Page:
The totality of the tale wrapped in the jacket of From This Moment On took my breath away. I initially had a difficult time putting pen to paper and wondered what justice I could possibly give to this phenomenal person, artist and story.
From This Moment On is by no means a story of a young Canadian girl born into poverty who gets lucky with a microphone, rises to stardom, lives in a castle and is looking for sympathy as she nurses wounds of betrayal.
Yet From This Moment On is by no means simply another story of the life of a celebrity.
From This Moment On is a story of a young girl who may have been “born into poverty” but where Shania fell into poverty she stood in integrity. Poor in material possessions but rich in resilience, Shania Twain’s depth of understanding at a very early age became (and remains) her number one survival skill.
On August 28, 1965 Shania Twain (named Eileen Regina Edwards) made her struggling debut into the world. In hindsight, it was a moment that seemed to set the stage for what would be years of hardship, heartache and horror. It wouldn’t surprise me to learn that Doc Delivery had smacked her and yelled “she’s gonna make it”.
By kindergarten, the lessons for Shania inherent in the phrase “All I Really Need to Know I Learned in Kindergarten” would be that she needed to be brave and that she loved making music.
But she would soon discover during her first grade show-and-tell debut of Take Me Home Country Roads and being chosen for the choir despite her lack of experience and inappropriate age, that she was cast as an attention-seeking showoff and “being the ‘little singer’ wasn’t so fun.” But Shania confides she “loved music too much to let it discourage her.”
So while most children were playing sports, Shania was playing with her vocals, humming melodies until they tickled her lips and filled her head; an exercise she would later discover was not merely child’s play. And by the age of eight Shania had picked up an acoustic guitar and began putting music and lyrics together.
With 27 BMI Songwriter awards beneath her pick there’s no doubt Shania Twain can tell a story in three minutes. And with worldwide record sales of 75 million plus, there’s no doubt many people find comfort in Shania’s storytelling.
But From This Moment On is storytelling of a different kind. Here Shania takes you from the cold, harsh hands of Canadian winters through the cold, harsh hands of domestic violence and hardship and warms your heart as she cradles you in the comfort of optimism.
She doesn’t just talketh the talk, she walketh the walk.
Rich in captivating detail and conversational tone, Shania shares stories of how “the little house shook when there was a ruckus going on.” She candidly and comically introduces you to her dad’s ingenious invention of a “poor man’s sandwich” carried in a poor man’s lunchbox to school.
Then years later after her career skyrocketed and her marriage fell, Shania shares her longing for the matter-of-fact way she and her mom would sit at the kitchen table talking like friends as her mom shared the anguish in anecdotes such as her Christmas shoplifting story of how “a policeman walked up behind me and said I’d have to bring everything back.”
By the close of Chapter Four I had to close the book … to cry. Not “for” Shania or anything she’d been through but for the overwhelming emotions that came over me of the character traits weaved throughout the pages of this book that are the inherent foundation of what is a remarkable human being.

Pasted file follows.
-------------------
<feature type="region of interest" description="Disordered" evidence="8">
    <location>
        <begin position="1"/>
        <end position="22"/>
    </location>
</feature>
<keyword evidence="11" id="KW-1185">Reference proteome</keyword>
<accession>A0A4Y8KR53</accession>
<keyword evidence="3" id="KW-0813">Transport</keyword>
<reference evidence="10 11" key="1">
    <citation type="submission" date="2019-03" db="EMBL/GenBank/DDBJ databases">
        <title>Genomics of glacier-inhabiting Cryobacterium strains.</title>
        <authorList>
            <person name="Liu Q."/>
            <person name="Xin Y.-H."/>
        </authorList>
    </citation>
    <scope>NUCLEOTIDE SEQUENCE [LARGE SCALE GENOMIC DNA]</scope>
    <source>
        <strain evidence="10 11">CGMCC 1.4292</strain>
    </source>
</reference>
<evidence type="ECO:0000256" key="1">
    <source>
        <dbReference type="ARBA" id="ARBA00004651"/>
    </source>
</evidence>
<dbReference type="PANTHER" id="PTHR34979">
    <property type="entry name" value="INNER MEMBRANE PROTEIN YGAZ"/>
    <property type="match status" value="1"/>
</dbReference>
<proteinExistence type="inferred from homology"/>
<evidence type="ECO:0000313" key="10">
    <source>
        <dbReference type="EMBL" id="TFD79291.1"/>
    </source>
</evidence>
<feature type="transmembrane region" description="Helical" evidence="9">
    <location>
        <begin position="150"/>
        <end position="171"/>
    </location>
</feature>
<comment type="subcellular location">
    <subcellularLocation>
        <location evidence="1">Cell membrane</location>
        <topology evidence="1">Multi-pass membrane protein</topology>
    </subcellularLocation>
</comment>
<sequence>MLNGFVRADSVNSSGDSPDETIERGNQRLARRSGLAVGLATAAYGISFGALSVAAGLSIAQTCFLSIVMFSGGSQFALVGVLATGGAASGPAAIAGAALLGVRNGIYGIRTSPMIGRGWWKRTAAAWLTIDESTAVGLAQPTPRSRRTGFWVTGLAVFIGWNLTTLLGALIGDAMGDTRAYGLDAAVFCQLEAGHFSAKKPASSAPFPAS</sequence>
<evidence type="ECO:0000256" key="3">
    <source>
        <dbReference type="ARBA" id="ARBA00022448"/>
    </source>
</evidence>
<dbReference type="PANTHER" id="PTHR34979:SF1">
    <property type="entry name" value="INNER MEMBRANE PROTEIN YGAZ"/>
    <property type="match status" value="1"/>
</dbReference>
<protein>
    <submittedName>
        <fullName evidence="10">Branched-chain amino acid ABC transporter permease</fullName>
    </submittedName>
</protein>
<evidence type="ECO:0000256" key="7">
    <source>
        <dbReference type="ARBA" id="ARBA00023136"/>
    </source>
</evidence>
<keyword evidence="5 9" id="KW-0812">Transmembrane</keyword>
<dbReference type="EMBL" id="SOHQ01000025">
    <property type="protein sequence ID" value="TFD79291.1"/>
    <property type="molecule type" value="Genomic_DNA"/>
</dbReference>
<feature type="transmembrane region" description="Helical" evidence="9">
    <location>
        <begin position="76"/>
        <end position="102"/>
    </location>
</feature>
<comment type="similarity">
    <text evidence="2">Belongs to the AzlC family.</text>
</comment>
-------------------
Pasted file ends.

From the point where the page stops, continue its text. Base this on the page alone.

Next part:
Never once did Shania whimper, buckle or run from poverty, violence, sexual advances or her roots. Understanding that both her family and life were dysfunctional and riddled with strife, she took nothing for granted and seized every opportunity with gratitude and integrity. She did and does her best to view every change – personal and professional – as an ongoing education.
But the show must go on. And never losing sight of her goal of a music career but suddenly gaining sight of her responsibilities as family caretaker, Shania laid her parents to rest, picked out their headstone and packed her pain, her siblings and her songwriting capabilities and set out on a resilient journey to fulfill her professional dreams while keeping her family and their memories in tact.
To sum up From This Moment On in one sentence is to say it’s a no-holds-barred story of courage, resilience, faith and gratitude sprinkled intermittently with poverty, wealth, stardom and a consistent smell and taste of an afflicted past lingering in the air.
For Shania fans everywhere, your collection is not complete without owning and reading a copy of From This Moment On.
For fans of seeing the cup half full, your cup would runneth over after absorbing From This Moment On.
For Eja, Shania’s son, to be part of such a legacy told in rich, honest, captivating detail from the heart and soul of a woman and mother who would never want you to be left – as she was – with unanswered questions, your blessings are immeasurable.
For Shania Twain, your story, your resilience, your honesty, humility and humor humbles me. May you and your family be strengthened by the reminder in these pages of the power of love that kept you bonded. And may your parents, Sharon and Jerry, beam with pride Together, Forever of who you are, not just what you’ve become. And may you continue to heal, grow and find your voice.
Book Review Originally Published on July 6, 2011 at Christine McDonald, Author Archive
Have you read Shania Twain‘s “From This Moment On”? What did you think of her story?